I went to the screening of Iron Maiden: Flight 666 tonight in London. Produced by Banger productions (of Metal: A Headbangers journey Sam Dunn fame!! - Ello Sam!) The film follows the band on their ambitious tour on their own plane from Mumbai, India down to Australia to Japan, USA then South America - Mexico, Costa Rica, Columbia, Brazil and Argentina.
Mr Dickinson VIP (and pilot!) said in the movie that the first part of the tour was like a holiday, then when it came to South America it was the adventure - the bit they were more nervous about "Cause you're always on the edge of an explosion in South America" (or something similar)
Iron Maiden are actually due to play Argentina at a festival on 24th March. The posters were all over Buenos Aires last week. Radiohead were headlining one night, then Iron Maiden the next. Some of my friends from Buenos Aires are going to be at that festival.
Having just seen what South American audiences are like, i wish i'd seen Iron Maiden in South America. Watching the movie was like seeing Iron Maiden live, totally thrilling. I have been known to shed a tear watching Iron Maiden. I believe i did last year at Wacken festival, Germany.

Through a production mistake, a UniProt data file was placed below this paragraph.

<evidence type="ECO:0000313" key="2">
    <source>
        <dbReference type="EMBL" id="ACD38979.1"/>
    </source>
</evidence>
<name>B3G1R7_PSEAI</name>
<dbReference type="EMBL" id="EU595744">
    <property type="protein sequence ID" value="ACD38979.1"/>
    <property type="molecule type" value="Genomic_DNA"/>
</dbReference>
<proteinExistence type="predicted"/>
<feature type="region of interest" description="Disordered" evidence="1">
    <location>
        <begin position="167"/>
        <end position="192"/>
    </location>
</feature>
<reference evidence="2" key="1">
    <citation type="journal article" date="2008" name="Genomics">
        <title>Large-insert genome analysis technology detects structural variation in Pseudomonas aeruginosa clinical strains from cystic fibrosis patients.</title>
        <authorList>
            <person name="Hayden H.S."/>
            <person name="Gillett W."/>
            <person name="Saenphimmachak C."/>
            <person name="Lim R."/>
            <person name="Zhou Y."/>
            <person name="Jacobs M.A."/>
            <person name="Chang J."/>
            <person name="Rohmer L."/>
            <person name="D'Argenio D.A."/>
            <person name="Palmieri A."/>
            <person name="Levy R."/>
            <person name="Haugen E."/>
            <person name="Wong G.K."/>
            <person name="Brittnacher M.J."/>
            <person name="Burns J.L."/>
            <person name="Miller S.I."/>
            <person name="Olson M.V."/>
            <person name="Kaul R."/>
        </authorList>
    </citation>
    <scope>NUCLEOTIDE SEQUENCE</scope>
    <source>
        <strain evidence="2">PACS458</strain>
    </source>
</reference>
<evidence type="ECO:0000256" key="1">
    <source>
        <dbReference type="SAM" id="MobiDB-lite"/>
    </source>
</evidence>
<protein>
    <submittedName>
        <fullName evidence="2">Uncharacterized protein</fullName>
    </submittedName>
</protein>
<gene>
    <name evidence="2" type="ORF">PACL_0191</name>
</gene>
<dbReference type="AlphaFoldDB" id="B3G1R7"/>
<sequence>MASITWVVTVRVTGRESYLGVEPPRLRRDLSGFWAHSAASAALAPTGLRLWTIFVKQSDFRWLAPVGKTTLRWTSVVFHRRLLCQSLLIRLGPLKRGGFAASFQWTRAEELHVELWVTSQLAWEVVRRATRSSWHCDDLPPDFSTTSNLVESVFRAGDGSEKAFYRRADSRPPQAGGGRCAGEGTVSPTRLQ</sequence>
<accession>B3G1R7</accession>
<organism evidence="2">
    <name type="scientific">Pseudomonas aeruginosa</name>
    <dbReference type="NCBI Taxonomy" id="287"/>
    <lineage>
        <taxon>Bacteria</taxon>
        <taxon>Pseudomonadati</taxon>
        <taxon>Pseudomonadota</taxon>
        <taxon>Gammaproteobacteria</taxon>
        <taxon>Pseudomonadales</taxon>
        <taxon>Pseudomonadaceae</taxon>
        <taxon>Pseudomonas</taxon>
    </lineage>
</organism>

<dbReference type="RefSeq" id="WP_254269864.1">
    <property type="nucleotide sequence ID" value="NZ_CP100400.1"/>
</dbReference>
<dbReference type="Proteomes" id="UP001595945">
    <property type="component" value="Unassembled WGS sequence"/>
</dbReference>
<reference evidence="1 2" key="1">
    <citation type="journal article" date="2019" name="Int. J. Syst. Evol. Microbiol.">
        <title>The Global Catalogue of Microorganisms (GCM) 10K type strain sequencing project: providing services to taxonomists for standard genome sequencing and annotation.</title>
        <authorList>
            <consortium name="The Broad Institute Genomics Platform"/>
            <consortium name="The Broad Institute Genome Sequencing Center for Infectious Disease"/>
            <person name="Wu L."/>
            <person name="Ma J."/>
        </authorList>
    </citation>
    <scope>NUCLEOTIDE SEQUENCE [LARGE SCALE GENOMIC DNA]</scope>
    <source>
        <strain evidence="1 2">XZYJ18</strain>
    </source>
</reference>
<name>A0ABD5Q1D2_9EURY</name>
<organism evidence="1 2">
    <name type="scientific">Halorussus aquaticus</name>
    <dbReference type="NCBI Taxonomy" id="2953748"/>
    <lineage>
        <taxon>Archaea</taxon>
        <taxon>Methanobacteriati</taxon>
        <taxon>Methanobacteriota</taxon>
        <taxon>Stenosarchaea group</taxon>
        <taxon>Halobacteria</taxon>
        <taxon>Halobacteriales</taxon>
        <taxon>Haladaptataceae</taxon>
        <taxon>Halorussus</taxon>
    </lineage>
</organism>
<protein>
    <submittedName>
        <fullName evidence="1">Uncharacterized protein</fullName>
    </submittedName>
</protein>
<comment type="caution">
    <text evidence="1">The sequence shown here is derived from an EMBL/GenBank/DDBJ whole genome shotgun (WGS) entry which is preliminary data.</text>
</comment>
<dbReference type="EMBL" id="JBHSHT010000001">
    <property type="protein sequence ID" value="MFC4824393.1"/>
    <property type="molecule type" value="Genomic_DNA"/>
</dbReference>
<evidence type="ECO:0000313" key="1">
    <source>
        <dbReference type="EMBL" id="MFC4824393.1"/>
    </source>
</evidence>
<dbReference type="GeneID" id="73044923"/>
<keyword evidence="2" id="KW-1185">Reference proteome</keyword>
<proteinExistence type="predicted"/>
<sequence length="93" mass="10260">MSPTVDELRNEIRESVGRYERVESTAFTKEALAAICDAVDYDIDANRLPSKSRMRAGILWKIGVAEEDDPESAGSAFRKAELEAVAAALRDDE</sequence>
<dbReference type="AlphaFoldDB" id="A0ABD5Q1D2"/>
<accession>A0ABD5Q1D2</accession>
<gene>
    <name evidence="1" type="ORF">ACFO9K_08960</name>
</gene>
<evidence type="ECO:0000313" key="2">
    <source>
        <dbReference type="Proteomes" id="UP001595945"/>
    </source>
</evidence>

This is me getting super excited singing Run to the Hills.
Weirdly, there were clips of the South American audiences singing Ruuun too the hilllls -
I think that's an interesting choice of song
Looking at this photo it looks like i'm having a religious experience. Like the fans in Brazil, and the Priest with 126 Iron Maiden tattoos in the film!
Argentina went mad for Iron Maiden in the film. The band stayed at a hotel i walked past in the sun last week.
I know what Bruce meant when he said you're always on the edge of an explosion in South America. I understand that feeling. I started writing a blog in the back of the cab on the way to the airport in Buenos Aires, after the incident in the street, but never sent it.
"Different people hold on to different things in order to muddle their way through life. Gauchito Gill, San la muerte, Roseary beads hanging from the taxi drivers rearview mirror. Cigarettes, alcohol, rules, paper, tradtion, regiment. In Tibet they have monks to protect them from the weather, statues of Buddha. Here, the rain isn't the problem, I think its the edge, the contrast, the interaction between those who have and those who have not. And its just the line before the chaos. In th UK the chaos that is life is burried deeper than in South America. Every big city is chaos. (My thoughts are chaos) - but here it feels like you're on the edge of something else"
It wasn't so much the incident itself that left a bad impression on me, and i do intend to return to Argentina and South America - it hasn't put me off. But it's the divide, and the way you can avert your gaze by living in other spheres and be blinkered about what else is going on.
But also the total malicious intent. That's always like a whip to the face.
The metal public is from all different walks of life. And especially in South America metal is religion. Iron Maiden, San La Muerte. Passion is a great thing. You always hear about "Latin passion" its nice to see it in context with a very british band.
Now i can't wait to see Maiden again!